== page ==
Green tea preventing from cancer
- The healing properties of green tea have shown to have some very, very encouraging results on people with all types of cancer. Several population-based studies have shown that green tea helps protect against cancer.
- Green tea is a very powerful weapon against preventing cancer and even reducing the growth of cancer cells. Laboratory cell culture studies show that green tea polyphenols are powerful triggers of apoptosis (cell suicide) and cell cycle arrest in cancerous but not in normal cells.
- Cell cycling is the process cells go through to divide and replicate. These anticancer actions have been assumed to be due to the powerful antioxidant effects of green tea’s catechins, especially epigallocatechin-3-gallate (EGCG).
- This is a reasonable assumption, given that a number of studies have shown that green tea possesses remarkable antioxidant properties. In one study published in the November 2004 issue of Mutation Research, EGCG’s protective antioxidant effects against several carcinogens were found to be 120% stronger than those of vitamin C.
- But while green tea’s antioxidant prowess is impressive, recent studies show it is far from the only way in which this multi-talented beverage protects us against cancer. One of these mechanisms is green tea’s ability to inhibit angiogenesis, the development of new blood vessels.
- Cancer cells, which are constantly attempting to divide and spread, have an endless appetite that can only be temporarily quieted by increasing the number of blood vessels that supply them with nutrients.
- By inhibiting angiogenesis, green tea helps starve cancer. Studies also show that green tea works at the genetic level, shutting off genes in cancerous cells that are involved in cell growth, while turning on those that instruct the cancer cells to self-destruct.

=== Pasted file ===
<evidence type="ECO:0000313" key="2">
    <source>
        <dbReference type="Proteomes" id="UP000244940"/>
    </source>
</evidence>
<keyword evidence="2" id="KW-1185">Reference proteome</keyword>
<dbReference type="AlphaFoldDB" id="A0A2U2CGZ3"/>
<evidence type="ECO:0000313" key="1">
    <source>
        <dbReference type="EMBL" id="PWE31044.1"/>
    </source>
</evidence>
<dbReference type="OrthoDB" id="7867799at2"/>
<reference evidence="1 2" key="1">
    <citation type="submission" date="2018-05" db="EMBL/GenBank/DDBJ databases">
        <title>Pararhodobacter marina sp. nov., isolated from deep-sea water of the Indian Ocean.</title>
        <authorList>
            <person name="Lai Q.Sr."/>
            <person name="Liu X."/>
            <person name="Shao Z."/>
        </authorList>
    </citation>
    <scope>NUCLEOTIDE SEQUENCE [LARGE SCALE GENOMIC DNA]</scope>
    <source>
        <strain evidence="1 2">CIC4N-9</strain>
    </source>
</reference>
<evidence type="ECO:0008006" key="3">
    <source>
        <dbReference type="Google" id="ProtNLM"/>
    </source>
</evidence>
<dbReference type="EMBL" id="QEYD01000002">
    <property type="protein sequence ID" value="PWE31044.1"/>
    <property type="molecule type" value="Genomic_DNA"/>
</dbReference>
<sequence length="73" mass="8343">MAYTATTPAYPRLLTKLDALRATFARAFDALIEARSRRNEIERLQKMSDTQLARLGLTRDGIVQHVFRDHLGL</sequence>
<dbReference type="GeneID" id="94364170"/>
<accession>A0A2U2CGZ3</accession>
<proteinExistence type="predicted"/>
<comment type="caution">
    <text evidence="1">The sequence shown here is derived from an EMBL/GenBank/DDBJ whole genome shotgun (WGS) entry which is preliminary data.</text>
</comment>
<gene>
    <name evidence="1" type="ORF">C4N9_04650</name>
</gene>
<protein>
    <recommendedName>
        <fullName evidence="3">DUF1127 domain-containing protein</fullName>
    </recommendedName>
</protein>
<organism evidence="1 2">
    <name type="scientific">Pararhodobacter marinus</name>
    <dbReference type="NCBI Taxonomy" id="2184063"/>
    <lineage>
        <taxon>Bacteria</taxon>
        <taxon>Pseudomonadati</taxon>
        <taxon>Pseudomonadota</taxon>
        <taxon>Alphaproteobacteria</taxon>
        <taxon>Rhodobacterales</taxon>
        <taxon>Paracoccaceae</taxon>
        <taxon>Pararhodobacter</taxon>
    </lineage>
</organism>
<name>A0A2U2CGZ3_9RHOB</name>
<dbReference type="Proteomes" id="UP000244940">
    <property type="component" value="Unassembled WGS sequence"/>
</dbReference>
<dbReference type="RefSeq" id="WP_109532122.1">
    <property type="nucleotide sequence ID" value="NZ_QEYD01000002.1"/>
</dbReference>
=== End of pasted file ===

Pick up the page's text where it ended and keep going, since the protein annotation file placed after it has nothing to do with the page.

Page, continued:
- Green tea’s anticancer effects include its ability to inhibit the overproduction of the enzyme cyclooxygenase (COX)-2, a protein whose overproduction has been implicated as a factor in many diseases, including arthritis and cancer. COX-2 has an enzyme counterpart, called COX-1, which may be helpful to leave untouched when preventing overproduction of COX-2. Nonsteroidal anti-inflammatory drugs (NSAIDs) such as aspirin and ibuprofen (which inhibit both COX-1 as well as COX-2), and specific COX-2 inhibitors such as Vioxx and Celebrex (which inhibit only COX-2), have been considered as possible agents in the prevention of some forms of cancer,
- But their severe toxic side effects on normal cells limit their usefulness. In studies of prostate cancer cells, EGCG appears to block only COX-2 and to have no negative side effects.
- ECGC, a catechin present in green tea in amounts about 5 times higher than in black tea, inhibits the enzyme dihydrofolate reductase (DHFR), which cancer cells need to be able to grow, and which is a well recognized target of anti-cancer drugs.
- Scientists decided to look at ECGC after they realized the green tea catechin looks a lot like the cancer drug methotrexate, which prevents cancer cells from making DNA by inhibiting the DHFR enzyme. They discovered that ECGC kills cancer cells in the same way as the drug. Although ECGC binds strongly to DHFR, which is essential in both healthy and cancerous cells, it does not bind as tightly as methotrexate, so its side effects on healthy cells are less severe than those of the drug. ECGC’s binding to DHFR may also explain .
- women who drink large amounts of green tea around the time they conceive and early in their pregnancy may have an increased risk of having a child with spina bifida or other neural tube disorders. In the fight against cancer, green tea polyphenols are team players, helping cancer-killing drugs do their job.
- In a study published in the October 2004 issue of the Journal of Pharmacy and Pharmacology, green tea polyphenols caused drug-resistant cancer cells, which were able to extrude or push out one of the most commonly used cancer drugs, doxorubicin, to retain the drug, which could then destroy them.
- In addition, another study published in the August 2004 issue of Cancer Letters, found that another compound in green tea, the amino acid theanine, reduces the negative side effects of doxorubicin by increasing the level of one of the body’s most important internally produced antioxidants, glutathione, in normal tissues in the liver and heart-but not in tumors.
Share this article: